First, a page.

REDMAP’s effect on the 2012 election is plain when analyzing the results: Pennsylvanians cast 83,000 more votes for Democratic U.S. House candidates than their Republican opponents, but elected a 13-5 Republican majority to represent them in Washington; Michiganders cast over 240,000 more votes for Democratic congressional candidates than Republicans, but still elected a 9-5 Republican delegation to Congress. Nationwide, Republicans won 54 percent of the U.S. House seats, along with 58 of 99 state legislative chambers, while winning only 8 of 33 U.S. Senate races and carrying only 47.8 percent of the national presidential vote.
With the 2020 Census fast approaching, the Republicans have already gone to work shoring up their firewall against fair elections. One of their lower-profile recent efforts has been hobbling the Census Bureau, which the GAO recently placed on its “High Risk List,” citing pernicious underfunding, inadequate IT systems, and untested procedural changes. Republicans have moved to cut back on human enumerators in favor of online responses, with the apparent overall objective of suppressing the count in low-income and minority neighborhoods and skewing representation. Democrats, for their part, seem to just be counting on the voters rescuing them in time to avoid another lost decade, which makes it that much more galling that the Democratic Party of Virginia made such a pathetic showing last week.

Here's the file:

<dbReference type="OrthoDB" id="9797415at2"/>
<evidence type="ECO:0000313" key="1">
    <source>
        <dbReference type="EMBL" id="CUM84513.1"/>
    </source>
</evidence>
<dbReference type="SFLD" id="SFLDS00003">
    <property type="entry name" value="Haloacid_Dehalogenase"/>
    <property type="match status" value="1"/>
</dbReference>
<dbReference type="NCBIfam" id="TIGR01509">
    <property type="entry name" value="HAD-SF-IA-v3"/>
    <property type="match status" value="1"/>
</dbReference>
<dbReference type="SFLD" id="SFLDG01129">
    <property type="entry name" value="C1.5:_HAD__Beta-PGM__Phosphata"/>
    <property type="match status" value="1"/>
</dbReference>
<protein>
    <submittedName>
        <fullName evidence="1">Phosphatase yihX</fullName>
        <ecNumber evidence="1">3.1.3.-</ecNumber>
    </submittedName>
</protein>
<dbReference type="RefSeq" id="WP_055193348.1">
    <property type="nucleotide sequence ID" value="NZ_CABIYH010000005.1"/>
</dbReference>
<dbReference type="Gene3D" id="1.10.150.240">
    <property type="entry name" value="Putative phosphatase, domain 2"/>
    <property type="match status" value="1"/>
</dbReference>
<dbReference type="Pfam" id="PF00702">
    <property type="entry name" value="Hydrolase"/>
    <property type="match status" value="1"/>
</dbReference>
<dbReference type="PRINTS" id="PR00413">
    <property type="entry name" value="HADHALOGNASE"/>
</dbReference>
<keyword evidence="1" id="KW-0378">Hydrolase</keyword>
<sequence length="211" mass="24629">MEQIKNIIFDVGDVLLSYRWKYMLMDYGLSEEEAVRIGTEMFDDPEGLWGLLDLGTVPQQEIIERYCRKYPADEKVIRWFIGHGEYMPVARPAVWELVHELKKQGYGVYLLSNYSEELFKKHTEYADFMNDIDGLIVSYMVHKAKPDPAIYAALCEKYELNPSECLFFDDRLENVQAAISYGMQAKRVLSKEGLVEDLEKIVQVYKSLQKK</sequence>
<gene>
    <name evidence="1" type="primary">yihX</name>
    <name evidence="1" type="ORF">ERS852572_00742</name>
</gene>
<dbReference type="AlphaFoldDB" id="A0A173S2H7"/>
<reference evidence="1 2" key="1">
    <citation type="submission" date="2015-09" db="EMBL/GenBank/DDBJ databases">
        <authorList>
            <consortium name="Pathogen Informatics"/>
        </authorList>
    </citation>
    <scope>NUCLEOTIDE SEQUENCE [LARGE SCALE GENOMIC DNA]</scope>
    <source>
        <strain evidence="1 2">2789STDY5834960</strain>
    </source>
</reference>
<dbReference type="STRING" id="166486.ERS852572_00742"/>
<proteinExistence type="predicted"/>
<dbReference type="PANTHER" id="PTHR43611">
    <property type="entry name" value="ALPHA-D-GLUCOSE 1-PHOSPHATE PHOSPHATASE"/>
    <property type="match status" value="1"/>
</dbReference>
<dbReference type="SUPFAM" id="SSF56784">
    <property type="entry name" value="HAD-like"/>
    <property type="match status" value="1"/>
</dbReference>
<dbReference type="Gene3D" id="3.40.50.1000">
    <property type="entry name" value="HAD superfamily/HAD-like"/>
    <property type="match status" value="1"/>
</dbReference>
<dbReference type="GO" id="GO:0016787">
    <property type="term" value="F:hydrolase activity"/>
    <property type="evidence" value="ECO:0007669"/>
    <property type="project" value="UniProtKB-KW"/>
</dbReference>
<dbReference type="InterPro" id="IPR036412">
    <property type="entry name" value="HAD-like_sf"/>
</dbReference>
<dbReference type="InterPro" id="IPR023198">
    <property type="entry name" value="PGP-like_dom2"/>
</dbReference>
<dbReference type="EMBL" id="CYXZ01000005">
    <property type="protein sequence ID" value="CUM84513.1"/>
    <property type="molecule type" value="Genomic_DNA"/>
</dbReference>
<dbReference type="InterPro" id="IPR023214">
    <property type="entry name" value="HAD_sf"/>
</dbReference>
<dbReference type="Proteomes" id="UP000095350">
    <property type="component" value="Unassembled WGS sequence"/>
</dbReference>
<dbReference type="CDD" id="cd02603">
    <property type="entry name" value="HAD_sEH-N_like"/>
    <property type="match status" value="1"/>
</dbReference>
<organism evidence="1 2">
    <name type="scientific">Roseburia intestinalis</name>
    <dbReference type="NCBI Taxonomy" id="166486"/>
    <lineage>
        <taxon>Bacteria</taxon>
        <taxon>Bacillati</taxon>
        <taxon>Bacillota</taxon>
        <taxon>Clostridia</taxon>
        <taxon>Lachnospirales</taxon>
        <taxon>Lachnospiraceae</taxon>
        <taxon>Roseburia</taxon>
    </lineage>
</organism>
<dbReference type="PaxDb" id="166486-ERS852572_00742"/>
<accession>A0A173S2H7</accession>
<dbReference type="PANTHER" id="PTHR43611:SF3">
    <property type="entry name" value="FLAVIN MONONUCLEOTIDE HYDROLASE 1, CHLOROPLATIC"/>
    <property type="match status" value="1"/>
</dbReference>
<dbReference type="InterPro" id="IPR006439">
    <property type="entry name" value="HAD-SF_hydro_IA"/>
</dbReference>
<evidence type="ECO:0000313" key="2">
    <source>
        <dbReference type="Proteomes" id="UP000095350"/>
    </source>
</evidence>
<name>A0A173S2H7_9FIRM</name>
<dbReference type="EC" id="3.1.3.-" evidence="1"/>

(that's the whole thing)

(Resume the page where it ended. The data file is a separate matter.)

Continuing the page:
At press time, four Delegate races had a margin of less than one half of one percent: the 94th District (by 13 votes), the 28th District (by 84 votes), the 40th District (by 115 votes), and the 27th District (by 125 votes). Republicans led or had been declared the winners in all of them. In all, eleven races had been decided by a margin of less than five percent—the widest, the 100th District, by a mere 1004 votes. In a further ten races, the Democratic Party failed to field a candidate at all. These are not wave election numbers: these are missed opportunities. Voter suppression and gerrymandering played their roles, but it is hard to deny that even the slightest improvement in voter enthusiasm—fewer than a hundred additional votes spread across the right districts—could have given the Dems the statehouse.